How To Start A Private Pension

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To start a private pension, you need to open an account with a pension provider like Wealthify (Managed), Hargreaves Lansdown (DIY) and make regular contributions. It’s important to start paying into your personal pension as early as possible as compound returns mean that the longer your money is investments the more it will be worth when you retire. In this guide we cover how easy it is starting a private pension, the best pension providers for different types of investing and what to watch out for.

🧑‍🎓Follow these five steps if you want to start a private pension:

  1. Decide if you want to manage your pension yourself (SIPP) or have a professional do it.
  2. If you want to manage it yourself  and choose what you invest in through a self-invested personal pension) open a SIPP account with a broker like Hargreaves Lansdown, Interactive Investor or AJ Bell.
  3. If you want a professional to manage your investments, choose a digital wealth manager like Wealthify, Moneyfarm or Nutmeg, or if you have over £250,000 to initially invest, a traditional wealth manager would be more appropriate.
  4. Once your pension or SIPP account is open, deposit your initial funds (some providers let you start from as little as £1 – you can compare private pensions here).
  5. Set up your regular contributions – this is usually a monthly amount just after you are paid your salary.

🤔Note: Pensions tie your money up till retirement

When you start investing in a personal private pension you cannot access the money until you are at least 55 or until you. So it’s important that whilst you should plan to have enough money to live off when you retire, you cannot access it in an emergency. A good way to invest tax efficiently is to also have a stocks and shares ISA account (in fact it is possible to have an ISA worth £1m.).

⚠️What to watch out for! Exit fees

Some pension providers charge a high percentage of your pension if you decide to leave them and transfer your pension elsewhere. It’s really important to avoid these types of firms as they rarely have the interests of their customers at heart. You can compare exit fees in our private pension provider reviews.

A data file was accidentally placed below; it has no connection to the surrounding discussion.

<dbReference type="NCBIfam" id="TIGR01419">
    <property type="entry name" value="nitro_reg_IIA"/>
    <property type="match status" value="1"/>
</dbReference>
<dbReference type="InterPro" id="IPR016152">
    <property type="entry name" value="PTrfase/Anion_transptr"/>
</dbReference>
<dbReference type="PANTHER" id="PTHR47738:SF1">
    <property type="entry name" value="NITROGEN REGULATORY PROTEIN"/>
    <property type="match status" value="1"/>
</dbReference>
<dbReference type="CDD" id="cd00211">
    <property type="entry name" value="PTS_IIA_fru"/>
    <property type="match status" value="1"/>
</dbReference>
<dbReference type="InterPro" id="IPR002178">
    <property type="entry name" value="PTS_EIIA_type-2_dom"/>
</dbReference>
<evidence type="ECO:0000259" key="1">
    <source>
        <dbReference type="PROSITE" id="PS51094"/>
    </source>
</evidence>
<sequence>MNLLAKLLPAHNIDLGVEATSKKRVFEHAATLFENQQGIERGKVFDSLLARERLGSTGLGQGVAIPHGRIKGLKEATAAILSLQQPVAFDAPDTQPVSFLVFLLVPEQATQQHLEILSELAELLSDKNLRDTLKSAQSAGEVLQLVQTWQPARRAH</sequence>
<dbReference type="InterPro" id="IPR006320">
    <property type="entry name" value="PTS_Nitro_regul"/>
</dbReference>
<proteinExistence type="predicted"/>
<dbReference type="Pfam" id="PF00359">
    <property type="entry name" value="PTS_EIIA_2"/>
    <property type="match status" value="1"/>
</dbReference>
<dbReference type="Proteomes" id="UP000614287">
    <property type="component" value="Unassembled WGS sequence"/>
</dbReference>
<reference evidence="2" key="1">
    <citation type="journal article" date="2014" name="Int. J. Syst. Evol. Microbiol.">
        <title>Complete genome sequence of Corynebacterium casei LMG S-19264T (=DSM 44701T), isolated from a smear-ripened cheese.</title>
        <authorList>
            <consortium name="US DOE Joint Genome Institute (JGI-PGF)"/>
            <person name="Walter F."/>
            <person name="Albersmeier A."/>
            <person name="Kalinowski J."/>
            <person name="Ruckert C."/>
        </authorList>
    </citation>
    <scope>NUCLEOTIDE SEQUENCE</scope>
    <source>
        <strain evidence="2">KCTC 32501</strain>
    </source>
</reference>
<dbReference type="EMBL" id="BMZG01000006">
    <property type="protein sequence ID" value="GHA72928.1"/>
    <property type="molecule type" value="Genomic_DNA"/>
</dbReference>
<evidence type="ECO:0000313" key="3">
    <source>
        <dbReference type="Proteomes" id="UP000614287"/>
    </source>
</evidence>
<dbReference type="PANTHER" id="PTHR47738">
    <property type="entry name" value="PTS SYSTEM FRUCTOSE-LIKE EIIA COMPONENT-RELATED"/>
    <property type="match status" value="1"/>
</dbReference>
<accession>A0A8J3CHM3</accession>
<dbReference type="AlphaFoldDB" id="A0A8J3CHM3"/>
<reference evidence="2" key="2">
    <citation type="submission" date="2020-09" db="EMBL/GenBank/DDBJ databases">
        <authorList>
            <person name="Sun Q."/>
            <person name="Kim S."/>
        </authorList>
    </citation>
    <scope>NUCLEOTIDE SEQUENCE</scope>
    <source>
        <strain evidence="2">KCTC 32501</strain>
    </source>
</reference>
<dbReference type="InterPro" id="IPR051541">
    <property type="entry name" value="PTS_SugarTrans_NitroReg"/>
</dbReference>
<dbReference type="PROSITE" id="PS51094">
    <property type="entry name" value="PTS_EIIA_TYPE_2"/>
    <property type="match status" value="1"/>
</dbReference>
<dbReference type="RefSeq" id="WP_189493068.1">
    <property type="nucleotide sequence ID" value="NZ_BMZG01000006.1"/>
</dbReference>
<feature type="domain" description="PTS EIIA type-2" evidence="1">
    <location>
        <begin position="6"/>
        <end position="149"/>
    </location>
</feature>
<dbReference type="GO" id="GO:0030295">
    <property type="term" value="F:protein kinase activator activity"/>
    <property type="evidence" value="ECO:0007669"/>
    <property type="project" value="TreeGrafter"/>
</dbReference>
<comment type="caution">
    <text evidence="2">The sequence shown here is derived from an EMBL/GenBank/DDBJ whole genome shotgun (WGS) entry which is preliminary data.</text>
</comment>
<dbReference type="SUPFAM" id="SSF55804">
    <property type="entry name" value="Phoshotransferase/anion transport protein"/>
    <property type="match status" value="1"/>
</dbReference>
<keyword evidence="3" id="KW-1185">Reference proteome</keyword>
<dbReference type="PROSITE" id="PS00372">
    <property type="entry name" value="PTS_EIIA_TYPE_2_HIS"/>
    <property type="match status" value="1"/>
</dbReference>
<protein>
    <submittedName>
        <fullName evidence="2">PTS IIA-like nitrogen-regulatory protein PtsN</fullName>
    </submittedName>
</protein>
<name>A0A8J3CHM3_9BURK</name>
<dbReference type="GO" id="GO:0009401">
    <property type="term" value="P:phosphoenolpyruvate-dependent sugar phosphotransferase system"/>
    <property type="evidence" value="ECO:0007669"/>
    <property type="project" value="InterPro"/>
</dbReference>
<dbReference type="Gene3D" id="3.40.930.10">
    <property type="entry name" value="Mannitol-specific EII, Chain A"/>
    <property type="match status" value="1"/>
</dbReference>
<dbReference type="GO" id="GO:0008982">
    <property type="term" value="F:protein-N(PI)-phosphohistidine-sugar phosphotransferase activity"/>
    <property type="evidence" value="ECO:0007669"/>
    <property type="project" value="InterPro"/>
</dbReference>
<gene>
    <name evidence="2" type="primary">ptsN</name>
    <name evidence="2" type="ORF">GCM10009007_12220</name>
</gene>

How much to invest in a private pension

As a rule, adviser  of your current income when you retire. Furthermore, they suggest that you need 20 – 25 times your retirement expenses. So, if you spend £30,000 per year, you’ll need £600,000 – £750,000 in pensions, investments and savings.

It is worth deciding how your lifestyle will likely change when you retire and the expectations you have from life after work. For example, will you spend more on travel and holidays but less on commuting? Will you stay in your current house or downsize? What about the cost of healthcare as you age?

A financial adviser should help you devise a timeline that can help manage your expenses, which in turn helps you to decide when to take lump sums, how much to drawdown, and when or if you want to buy an annuity.

Tracking down old pensions

If you want to combine all your old workplace pensions into your private pension you can do so using the Government has a pension tracing service, which can help you track down any lost pensions by post and online

You can also use the Government’s Unclaimed Assets register, which can also locate misplaced savings and investments. It costs £25, and more information can be found here:

Before you do transfer an old pension, you should always check with a qualified financial advisor as there may be significant benefits that you are unaware of and may lose when you move providers.

Starting a private pension if you are self-employed

While employers are obliged to offer all employees a workplace pension, the self-employed need to set a private pension up themselves. There are a growing number of providers offering products aimed at the self-employed market, which offer the flexibility individuals need when they work for themselves.

The rules allow you to contribute your entire annual income up to £40,000 per year, and this will be matched by tax relief of 25%.

Basic private pensions offer limited investment choice, so it may be worth considering a SIPP, which offer far more options if you are self-employed. However, SIPPs require a level of commitment and expertise, and this must be considered before taking out a plan.

Setting up a private pension for your children

To start a private pension for your children, you can open a Junior SIPP if you want to choose exactly what you invest in or a managed junior pension if you are happy for an investment manager to do it. You can open a pension for your children if they are under 18, and you can invest a maximum of £2,880 per year (£3,600 after tax-reflief). When they turn 18 it turns into a normal SIPP or pension.

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